The Matador (2005)
Pierce Brosnan is a has been, a once was, a never will be again. As James Bond, Brosnan was suave, sophisticated and deadly. But as The Matador's Julien Noble he is James Bond stripped down to the bare essentials of sex, death and gallows humour.
Julian Noble is a shambolic assassin on a mission in Mexico. Danny Wright (Greg Kinnear) is an average Joe on a business trip that may or may not save his career and his marriage. One evening in the Hotel bar the paths of these very different men merge.. Julien is exposed to Danny's life and universe which is built around his high school sweetheart, and wife, Bean. Julien envies the stability and homeliness of Danny's seemingly mundane existence; while Danny himself is excited by the charisma and charm of a man who is both reckless and calculating, masculine yet psychologically frail.
The movie itself is awash with themes of identity, Brosnan alludes to his past as Britain's most deadly export ("I've become a parody"), in many ways this is a humorous and paradoxical attempt at a character piece, although the actual character in this instance is so well established that Julien Noble could literally be the black sheep of the Bond family.
The Matador is a movie about what happens after the event; this is highlighted by key scenes being withheld until later in the narrative or excluded completely. What we are left with is a plot that twists and turns but never so much that it disappears completely from view. The dialogue is exceptional; witty euphemisms roll off the tongue of the slimy yet lovable Julien as he seduces Danny into a life of (comical) crime (capers).
Like every great movie the relationship between the lead characters it as the heart of The Matador. The flamboyant eccentricity of Julien is contrasted with the introverted politeness of Danny, the two polar opposite people, discover in themselves, something they see in each other.
Overall the witty dialogue, the smart comedy, the interesting set ups and plentiful plot twists make The Matador a must see. Richard Sheperd's astute direction and fresh and original screenplay deserve a lot of the credit, but the movie lives and dies on Brosnan's performance, which is outstanding. Quite simply, he owns this character and for a man not known for his acting ability, this movie is a revelation.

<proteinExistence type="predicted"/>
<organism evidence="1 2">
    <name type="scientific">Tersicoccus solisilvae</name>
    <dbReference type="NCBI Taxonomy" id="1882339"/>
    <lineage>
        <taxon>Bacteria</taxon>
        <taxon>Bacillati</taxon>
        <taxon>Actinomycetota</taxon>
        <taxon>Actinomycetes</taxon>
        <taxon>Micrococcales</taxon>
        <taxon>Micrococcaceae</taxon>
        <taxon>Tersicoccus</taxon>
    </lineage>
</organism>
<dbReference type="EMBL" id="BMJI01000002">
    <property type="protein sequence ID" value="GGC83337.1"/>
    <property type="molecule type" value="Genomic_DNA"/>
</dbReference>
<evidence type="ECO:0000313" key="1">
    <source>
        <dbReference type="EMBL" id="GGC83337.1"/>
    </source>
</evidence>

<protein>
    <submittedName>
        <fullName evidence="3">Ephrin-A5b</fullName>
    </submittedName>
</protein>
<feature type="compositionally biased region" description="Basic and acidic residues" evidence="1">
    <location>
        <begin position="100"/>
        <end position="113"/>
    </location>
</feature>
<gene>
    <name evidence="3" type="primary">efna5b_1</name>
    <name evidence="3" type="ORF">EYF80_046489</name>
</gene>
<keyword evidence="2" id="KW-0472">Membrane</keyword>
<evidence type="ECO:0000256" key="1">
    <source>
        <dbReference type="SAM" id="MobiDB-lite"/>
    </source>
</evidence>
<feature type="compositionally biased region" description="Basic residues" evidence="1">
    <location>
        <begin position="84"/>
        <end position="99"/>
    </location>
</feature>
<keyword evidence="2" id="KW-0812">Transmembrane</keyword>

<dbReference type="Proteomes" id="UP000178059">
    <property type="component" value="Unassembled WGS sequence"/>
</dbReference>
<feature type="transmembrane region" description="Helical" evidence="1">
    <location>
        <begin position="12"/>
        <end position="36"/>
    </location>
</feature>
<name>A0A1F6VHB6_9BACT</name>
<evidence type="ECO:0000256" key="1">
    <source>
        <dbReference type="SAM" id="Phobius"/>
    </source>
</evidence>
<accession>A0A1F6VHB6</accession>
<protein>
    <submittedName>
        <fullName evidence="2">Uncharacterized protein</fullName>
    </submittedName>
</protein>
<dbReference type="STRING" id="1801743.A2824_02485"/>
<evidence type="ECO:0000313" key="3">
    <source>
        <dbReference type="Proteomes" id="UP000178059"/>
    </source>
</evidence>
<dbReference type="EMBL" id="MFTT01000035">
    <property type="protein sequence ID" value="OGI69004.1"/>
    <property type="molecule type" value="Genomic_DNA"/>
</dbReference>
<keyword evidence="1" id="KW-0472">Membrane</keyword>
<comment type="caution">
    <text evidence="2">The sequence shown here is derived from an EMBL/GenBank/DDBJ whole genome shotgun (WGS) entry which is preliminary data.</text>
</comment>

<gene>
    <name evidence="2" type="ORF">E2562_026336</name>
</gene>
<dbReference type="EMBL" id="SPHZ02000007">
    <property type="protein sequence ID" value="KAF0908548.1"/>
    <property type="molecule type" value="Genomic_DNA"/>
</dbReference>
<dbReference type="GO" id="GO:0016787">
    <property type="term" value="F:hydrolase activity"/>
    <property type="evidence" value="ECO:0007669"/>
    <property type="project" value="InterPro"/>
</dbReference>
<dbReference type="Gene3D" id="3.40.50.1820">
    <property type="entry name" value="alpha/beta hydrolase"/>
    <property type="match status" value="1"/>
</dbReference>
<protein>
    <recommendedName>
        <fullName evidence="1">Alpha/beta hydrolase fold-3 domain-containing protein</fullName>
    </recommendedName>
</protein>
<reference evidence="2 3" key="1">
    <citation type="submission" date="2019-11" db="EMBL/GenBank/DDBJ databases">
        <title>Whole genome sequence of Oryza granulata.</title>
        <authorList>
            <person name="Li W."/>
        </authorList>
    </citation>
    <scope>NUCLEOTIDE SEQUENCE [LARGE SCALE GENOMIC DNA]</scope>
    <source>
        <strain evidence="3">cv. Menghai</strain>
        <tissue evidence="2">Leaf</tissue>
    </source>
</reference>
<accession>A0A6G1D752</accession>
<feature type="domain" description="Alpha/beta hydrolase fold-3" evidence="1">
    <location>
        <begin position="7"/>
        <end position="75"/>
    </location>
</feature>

Lawrence of Arabia (1962)
The Best Film Ever Made
David Lean's "Lawrence of Arabia" is about T.E Lawrence, an English Officer in the British Army who led the Arab Revolt against The Ottoman Turk Empire during The First World War.
Lawrence of Arabia is an underrated film. Despite critical acclaim, box office success and seven Oscars, rarely does it receive the stature and acclaim that it deserves; quite simply Lawrence of Arabia is the greatest film ever made. There have been many attempts since the films release in 1962 to capture the epic scale of this production. Whether it's Ridley Scotts's "Gladiator" or Peter Jackson's "Lord of the Rings" trilogy no movie or franchise has come close to achieving this goal.
In modern epics (how hallow this word is in comparison) we are bombarded with images of armies and battles generated at the touch of a button by computers and the artists who operate them. Lawrence is different; indeed in the dark ages of 1962 it had to be so. Despite all the technological advancements in movie production why does Lawrence still stand head and shoulders above its peers? The answer is simple, because everything we see on the screen in Lawrence is real; watching two thousand men on horseback smash through the Turkish defences to take Aqaba is more powerful and awe inspiring than a bunch of pixels bouncing around a blue screen.